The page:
Of course, many other inkjet technologies, as referred to the attached tables below, can also be utilized when constructing a printhead unit 102. The fundamental requirement of the ink supply cartridge 42 is the supply of ink to a series of color channels etched through the back surface of the printhead 102. In the description of the preferred embodiment, it is assumed that a three color printing process is to be utilized so as to provide full color picture output. Hence, the print supply unit includes three ink supply reservoirs being a cyan reservoir 104, a magenta reservoir 105 and a yellow reservoir 106. Each of these reservoirs is required to store ink and includes a corresponding sponge type material 107-109 which assists in stabilizing ink within the corresponding ink channel and inhibiting the ink from sloshing back and forth when the printhead is utilized in a handheld camera system. The reservoirs 104, 105, 106 are formed through the mating of first exterior plastic piece 110 and a second base piece 111.

At a first end 118 of the base piece 111 a series of air inlet 113-115 are provided. Each air inlet leads to a corresponding winding channel which is hydrophobically treated so as to act as an ink repellent and therefore repel any ink that may flow along the air inlet channel. The air inlet channel further takes a convoluted path assisting in resisting any ink flow out of the chambers 104-106. An adhesive tape portion 117 is provided for sealing the channels within end portion 118.

At the top end, there is included a series of refill holes (not shown) for refilling corresponding ink supply chambers 104, 105, 106. A plug 121 is provided for sealing the refill holes.

Turning now to FIG. 14, there is illustrated a close up perspective view, partly in section through the ink supply cartridge 42 of FIG. 13 when formed as a unit. The ink supply cartridge includes the three color ink reservoirs 104, 105, 106 which supply ink to different portions of the back surface of printhead 102 which includes a series of apertures 128 defined therein for carriage of the ink to the front surface.

The ink supply cartridge 42 includes two guide walls 124, 125 which separate the various ink chambers and are tapered into an end portion abutting the surface of the printhead 102. The guide walls 124, 125 are further mechanically supported by block portions e.g. 126 which are placed at regular intervals along the length of the ink supply unit. The block portions 126 have space at portions close to the back of printhead 102 for the flow of ink around the back surface thereof.

The ink supply unit is preferably formed from a multi-part plastic injection mold and the mold pieces e.g. 110, 111 (FIG. 13) snap together around the sponge pieces 107, 109. Subsequently, a syringe type device can be inserted in the ink refill holes and the ink reservoirs filled with ink with the air flowing out of the air outlets 113-115. Subsequently, the adhesive tape portion 117 and plug 121 are attached and the printhead tested for operation capabilities. Subsequently, the ink supply cartridge 42 can be readily removed for refilling by means of removing the ink supply cartridge, performing a washing cycle, and then utilizing the holes for the insertion of a refill syringe filled with ink for refilling the ink chamber before returning the ink supply cartridge 42 to a camera.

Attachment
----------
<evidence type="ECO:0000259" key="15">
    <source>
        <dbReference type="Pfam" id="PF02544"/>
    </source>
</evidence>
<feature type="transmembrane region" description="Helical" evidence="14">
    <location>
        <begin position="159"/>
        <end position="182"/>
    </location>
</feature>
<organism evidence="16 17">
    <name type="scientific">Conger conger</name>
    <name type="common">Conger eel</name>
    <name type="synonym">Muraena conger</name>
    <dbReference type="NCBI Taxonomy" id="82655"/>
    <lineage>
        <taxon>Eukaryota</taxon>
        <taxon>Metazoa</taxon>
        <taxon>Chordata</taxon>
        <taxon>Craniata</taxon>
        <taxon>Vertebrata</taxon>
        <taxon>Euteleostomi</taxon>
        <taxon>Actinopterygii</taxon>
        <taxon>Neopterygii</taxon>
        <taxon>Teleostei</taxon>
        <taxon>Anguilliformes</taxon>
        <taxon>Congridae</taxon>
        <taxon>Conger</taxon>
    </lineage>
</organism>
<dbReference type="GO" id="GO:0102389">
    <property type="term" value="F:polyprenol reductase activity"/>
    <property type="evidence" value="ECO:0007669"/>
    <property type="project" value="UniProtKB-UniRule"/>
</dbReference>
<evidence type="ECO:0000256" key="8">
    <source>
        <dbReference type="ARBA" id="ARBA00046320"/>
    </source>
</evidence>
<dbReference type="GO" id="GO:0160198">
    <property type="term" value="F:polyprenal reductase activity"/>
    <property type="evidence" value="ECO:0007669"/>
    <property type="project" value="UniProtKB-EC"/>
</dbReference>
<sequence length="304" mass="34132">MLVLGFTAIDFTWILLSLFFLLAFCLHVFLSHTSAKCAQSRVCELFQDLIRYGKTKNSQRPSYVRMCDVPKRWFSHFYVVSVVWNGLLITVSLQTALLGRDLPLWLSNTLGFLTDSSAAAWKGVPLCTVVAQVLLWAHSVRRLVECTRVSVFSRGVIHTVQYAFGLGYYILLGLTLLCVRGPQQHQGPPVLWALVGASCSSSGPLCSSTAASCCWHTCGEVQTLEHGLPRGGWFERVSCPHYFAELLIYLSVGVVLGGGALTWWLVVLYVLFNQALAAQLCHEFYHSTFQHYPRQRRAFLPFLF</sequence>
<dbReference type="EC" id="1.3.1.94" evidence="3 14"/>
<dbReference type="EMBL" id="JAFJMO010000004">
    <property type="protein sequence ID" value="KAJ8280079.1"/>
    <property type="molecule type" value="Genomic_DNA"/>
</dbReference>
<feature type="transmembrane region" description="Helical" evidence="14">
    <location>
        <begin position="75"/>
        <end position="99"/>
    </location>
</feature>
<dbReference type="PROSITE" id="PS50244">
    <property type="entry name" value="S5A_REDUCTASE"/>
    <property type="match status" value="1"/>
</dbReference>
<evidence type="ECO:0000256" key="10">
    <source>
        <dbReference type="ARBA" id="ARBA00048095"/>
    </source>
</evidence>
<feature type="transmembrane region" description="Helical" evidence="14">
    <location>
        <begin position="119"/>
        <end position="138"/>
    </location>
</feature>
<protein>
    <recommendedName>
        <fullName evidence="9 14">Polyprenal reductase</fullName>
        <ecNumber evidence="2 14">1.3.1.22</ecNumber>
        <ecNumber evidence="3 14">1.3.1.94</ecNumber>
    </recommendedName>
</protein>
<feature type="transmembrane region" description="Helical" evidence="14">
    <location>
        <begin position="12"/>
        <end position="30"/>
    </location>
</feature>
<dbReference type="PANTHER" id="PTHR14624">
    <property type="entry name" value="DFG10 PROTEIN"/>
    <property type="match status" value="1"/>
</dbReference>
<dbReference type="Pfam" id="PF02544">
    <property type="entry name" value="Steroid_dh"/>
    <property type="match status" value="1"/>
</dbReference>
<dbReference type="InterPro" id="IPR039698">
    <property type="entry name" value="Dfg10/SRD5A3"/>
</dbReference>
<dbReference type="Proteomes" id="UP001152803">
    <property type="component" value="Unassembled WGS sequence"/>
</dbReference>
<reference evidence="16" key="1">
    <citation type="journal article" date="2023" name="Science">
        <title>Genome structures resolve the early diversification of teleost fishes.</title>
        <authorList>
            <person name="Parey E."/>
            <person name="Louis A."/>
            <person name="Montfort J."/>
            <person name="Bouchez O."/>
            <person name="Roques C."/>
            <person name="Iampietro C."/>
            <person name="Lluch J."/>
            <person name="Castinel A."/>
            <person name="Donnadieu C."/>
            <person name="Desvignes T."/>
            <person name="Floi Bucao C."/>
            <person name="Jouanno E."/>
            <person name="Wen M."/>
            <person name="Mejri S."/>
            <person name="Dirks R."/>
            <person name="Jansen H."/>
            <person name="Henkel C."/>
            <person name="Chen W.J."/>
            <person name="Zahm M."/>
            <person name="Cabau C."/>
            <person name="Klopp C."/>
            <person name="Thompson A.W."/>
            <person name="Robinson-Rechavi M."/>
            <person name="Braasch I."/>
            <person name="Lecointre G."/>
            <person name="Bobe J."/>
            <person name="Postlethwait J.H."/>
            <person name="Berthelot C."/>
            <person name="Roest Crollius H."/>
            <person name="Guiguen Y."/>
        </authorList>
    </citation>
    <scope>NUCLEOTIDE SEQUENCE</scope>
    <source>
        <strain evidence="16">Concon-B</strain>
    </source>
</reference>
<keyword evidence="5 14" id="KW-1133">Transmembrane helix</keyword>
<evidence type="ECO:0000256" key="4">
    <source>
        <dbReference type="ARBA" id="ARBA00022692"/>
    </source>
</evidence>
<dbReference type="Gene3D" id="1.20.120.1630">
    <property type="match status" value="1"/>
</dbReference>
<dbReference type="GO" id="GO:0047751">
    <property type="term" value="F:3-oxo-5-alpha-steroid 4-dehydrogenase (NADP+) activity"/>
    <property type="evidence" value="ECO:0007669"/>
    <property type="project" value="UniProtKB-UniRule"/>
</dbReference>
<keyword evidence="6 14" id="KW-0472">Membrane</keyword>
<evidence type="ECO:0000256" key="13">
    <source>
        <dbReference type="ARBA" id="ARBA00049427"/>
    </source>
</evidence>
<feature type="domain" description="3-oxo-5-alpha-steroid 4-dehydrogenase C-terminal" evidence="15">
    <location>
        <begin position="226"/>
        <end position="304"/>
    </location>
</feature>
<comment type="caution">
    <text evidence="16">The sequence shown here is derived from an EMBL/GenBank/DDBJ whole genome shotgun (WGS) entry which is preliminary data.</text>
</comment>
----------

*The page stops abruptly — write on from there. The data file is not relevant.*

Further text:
Turning now to FIG. 15, there is shown an example layout of the Image Capture and Processing Chip (ICP) 48.

The Image Capture and Processing Chip 48 provides most of the electronic functionality of the camera with the exception of the print head chip. The chip 48 is a highly integrated system. It combines CMOS image sensing, analog to digital conversion, digital image processing, DRAM storage, ROM, and miscellaneous control functions in a single chip.

The chip is estimated to be around 32 mm2 using a leading edge 0.18 micron CMOS/DRAM/APS process. The chip size and cost can scale somewhat with Moore's law, but is dominated by a CMOS active pixel sensor array 201, so scaling is limited as the sensor pixels approach the diffraction limit.

The ICP 48 includes CMOS logic, a CMOS image sensor, DRAM, and analog circuitry. A very small amount of flash memory or other non-volatile memory is also preferably included for protection against reverse engineering.

Alternatively, the ICP can readily be divided into two chips: one for the CMOS imaging array, and the other for the remaining circuitry. The cost of this two chip solution should not be significantly different than the single chip ICP, as the extra cost of packaging and bond-pad area is somewhat cancelled by the reduced total wafer area requiring the color filter fabrication steps.

The ICP preferably contains the following functions:

Function
1.5 megapixel image sensor
Analog Signal Processors
Image sensor column decoders
Image sensor row decoders
Analogue to Digital Conversion (ADC)
Column ADC's
Auto exposure
12 Mbits of DRAM
DRAM Address Generator
Color interpolator
Convolver
Color ALU
Halftone matrix ROM
Digital halftoning
Print head interface
8 bit CPU core
Program ROM
Flash memory
Scratchpad SRAM
Parallel interface (8 bit)
Motor drive transistors (5)
Clock PLL
JTAG test interface
Test circuits
Busses
Bond pads

The CPU, DRAM, Image sensor, ROM, Flash memory, Parallel interface, JTAG interface and ADC can be vendor supplied cores. The ICP is intended to run on 1.5V to minimize power consumption and allow convenient operation from two AA type battery cells.